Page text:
Iran Deal Could Kill Traditional Nuclear Policy

U.S. policing role will recede; NGO influence to increase

AP

Bowing to Iran’s pursuit of nuclear capability will make it harder to enforce America’s longstanding policy of non-proliferation among enemies and allies alike, according to several foreign policy experts speaking at the Heritage Foundation on Tuesday.

Experts warned that proliferation would grow more difficult to control in the coming years, saying that America is no longer in a position to police nuclear development around the world.

"The fundamental problem is that we’re giving ground on what has been a principle of U.S. non proliferation policy for 70 years, which is the spread of enrichment and reprocessing to any country, even our allies, as a problem. And what this Iran deal does is make an exception, not just for any country, but for Iran, a country that’s continually cheating on its agreements. So in the wake of the deal, I think it becomes very hard for us to go to our allies and say, ‘we trust Tehran with this technology, but we don’t trust you,’" said Matthew Kroenig, an associate professor at Georgetown University.

The American government is limited in its capacity to control nuclear development internationally, and new incentives for foreign states to rein in their nuclear development must be implemented, the experts said.

"As we understand how the world is changing, it is certainly impacting how we manage the proliferation threat, and I believe that getting out in front of this, thinking beyond the limited ability of the state to control proliferation in the future, is going to be essential to successful non-proliferation efforts," said Brian Finlay, vice president of the Stimson Center.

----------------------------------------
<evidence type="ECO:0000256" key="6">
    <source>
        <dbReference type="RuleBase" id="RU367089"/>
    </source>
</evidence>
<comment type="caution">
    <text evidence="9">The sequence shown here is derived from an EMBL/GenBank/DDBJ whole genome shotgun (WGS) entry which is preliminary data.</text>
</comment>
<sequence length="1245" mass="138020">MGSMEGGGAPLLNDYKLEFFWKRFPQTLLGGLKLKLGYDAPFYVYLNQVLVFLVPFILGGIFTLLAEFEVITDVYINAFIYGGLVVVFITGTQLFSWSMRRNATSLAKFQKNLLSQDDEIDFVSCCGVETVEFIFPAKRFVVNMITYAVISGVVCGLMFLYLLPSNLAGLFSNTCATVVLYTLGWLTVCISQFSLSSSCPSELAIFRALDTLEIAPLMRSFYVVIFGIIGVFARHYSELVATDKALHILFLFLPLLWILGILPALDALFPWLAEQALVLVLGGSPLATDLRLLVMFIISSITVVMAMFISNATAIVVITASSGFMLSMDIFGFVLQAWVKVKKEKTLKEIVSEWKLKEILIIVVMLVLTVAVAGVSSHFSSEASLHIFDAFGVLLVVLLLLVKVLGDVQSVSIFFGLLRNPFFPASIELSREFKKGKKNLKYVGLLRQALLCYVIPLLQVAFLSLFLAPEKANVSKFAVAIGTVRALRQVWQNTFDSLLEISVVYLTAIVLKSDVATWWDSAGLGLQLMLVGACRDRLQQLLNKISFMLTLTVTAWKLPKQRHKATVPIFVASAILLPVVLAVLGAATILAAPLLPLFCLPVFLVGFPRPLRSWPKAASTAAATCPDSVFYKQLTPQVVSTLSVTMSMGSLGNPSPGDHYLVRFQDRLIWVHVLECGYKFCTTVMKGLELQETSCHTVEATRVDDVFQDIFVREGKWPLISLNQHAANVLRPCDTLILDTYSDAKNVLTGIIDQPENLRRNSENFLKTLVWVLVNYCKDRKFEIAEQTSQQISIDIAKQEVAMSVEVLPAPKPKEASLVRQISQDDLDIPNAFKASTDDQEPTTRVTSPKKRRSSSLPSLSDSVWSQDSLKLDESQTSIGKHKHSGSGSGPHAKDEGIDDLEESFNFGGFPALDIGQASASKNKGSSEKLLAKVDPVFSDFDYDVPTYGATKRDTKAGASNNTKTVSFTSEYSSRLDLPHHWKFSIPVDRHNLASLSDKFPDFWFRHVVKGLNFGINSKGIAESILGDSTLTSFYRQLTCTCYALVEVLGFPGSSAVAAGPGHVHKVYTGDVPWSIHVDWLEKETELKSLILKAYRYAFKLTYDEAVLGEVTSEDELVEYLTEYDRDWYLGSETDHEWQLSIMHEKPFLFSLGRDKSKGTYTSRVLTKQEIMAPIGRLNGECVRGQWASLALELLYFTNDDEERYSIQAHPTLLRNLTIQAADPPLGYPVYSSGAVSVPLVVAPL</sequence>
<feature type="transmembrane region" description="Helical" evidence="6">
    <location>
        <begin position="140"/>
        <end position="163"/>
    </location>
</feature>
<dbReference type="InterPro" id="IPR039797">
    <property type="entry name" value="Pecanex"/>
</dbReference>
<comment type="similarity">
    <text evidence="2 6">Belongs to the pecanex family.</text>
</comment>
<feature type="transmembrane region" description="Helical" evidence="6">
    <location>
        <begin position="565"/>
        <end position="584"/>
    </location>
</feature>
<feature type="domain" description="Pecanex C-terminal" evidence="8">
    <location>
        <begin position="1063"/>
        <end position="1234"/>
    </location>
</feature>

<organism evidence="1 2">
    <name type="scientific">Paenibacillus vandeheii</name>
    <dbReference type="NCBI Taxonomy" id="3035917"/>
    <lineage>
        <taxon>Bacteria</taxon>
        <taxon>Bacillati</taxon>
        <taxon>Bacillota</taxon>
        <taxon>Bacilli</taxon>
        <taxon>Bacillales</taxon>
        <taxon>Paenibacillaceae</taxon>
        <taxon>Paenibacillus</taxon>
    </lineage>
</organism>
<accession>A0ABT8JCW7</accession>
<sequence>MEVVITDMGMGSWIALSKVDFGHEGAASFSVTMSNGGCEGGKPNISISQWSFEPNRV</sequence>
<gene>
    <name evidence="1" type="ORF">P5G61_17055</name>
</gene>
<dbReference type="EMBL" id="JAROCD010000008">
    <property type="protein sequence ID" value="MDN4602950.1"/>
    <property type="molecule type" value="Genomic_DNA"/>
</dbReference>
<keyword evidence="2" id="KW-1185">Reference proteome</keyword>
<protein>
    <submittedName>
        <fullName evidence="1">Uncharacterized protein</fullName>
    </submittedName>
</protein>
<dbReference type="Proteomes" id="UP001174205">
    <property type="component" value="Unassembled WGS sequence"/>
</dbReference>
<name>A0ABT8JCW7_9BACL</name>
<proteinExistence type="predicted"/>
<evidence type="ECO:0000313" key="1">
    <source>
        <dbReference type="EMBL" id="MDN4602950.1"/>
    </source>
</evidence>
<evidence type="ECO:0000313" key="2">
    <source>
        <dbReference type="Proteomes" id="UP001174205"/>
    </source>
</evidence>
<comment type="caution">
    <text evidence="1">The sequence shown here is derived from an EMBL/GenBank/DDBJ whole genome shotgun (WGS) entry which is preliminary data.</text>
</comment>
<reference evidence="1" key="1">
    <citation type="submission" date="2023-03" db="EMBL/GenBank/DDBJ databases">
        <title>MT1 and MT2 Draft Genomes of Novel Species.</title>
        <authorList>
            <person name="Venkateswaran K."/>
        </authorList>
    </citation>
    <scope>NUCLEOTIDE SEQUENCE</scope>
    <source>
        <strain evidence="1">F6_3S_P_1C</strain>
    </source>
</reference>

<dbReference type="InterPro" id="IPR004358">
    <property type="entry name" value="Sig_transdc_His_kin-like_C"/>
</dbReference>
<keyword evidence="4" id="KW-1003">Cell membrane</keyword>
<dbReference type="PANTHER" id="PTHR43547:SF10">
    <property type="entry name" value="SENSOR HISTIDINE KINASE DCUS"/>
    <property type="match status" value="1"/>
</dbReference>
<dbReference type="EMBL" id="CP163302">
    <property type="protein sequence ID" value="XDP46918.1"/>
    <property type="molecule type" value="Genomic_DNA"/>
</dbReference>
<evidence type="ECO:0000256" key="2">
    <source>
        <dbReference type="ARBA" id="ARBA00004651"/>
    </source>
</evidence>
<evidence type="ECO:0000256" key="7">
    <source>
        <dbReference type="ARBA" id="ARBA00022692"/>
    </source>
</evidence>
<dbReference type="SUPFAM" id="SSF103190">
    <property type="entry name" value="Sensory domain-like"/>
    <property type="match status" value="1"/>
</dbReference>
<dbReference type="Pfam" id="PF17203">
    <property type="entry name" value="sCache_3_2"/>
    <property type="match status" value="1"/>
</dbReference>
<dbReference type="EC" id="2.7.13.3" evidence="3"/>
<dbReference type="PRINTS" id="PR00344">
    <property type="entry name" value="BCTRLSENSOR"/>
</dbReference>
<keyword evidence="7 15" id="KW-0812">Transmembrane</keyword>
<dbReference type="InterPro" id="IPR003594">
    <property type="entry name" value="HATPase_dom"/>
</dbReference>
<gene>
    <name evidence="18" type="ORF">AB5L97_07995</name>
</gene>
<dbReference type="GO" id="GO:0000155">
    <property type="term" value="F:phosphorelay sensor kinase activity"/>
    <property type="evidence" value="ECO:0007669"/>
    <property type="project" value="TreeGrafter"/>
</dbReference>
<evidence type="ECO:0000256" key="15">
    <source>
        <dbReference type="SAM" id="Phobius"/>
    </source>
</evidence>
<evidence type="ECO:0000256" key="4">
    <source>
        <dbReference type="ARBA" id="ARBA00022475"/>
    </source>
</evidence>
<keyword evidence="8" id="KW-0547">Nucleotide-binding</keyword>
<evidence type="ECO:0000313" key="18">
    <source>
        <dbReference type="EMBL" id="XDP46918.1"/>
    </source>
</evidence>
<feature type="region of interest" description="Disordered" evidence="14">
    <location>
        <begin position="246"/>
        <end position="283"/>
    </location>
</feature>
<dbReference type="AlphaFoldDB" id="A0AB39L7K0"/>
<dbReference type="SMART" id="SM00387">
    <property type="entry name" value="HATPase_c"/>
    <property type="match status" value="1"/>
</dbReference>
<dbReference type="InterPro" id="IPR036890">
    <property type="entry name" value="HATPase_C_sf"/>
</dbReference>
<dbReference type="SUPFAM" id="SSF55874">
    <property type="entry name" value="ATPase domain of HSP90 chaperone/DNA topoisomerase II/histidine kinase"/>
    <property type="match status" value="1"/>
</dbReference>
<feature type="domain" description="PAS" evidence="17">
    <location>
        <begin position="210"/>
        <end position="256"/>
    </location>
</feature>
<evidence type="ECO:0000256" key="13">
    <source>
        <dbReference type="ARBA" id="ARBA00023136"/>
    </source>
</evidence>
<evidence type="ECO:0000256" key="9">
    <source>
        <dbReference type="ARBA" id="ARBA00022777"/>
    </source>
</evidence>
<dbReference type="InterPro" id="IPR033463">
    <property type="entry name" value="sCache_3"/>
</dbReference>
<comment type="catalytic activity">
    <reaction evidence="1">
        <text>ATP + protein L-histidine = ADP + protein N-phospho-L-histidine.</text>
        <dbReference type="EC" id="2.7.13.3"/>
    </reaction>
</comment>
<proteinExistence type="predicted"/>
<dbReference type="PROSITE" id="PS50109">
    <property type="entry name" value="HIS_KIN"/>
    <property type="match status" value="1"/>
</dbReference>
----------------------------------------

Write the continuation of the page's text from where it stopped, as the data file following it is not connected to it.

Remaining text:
He went on to discuss how non-state actors can play a role in deterring nuclear aggression, as governments can be limited in proposing valid incentives for states to restrict their nuclear development. Finlay pointed to the India-Pakistan conflict in the 1980s, when multinational business threatened to withdraw from India if the scare was not allayed.

"A group of very senior level executives from an array of companies got together and sent a very clear message to the Indian Prime Minister. ‘This crisis is bad for business and if we decide to leave India, we will not return,’" he said. "It had the ultimate effect of, I think, contributing significantly to the easing of nuclear tensions between the two countries, and it returned to semi-regular relations between the two countries."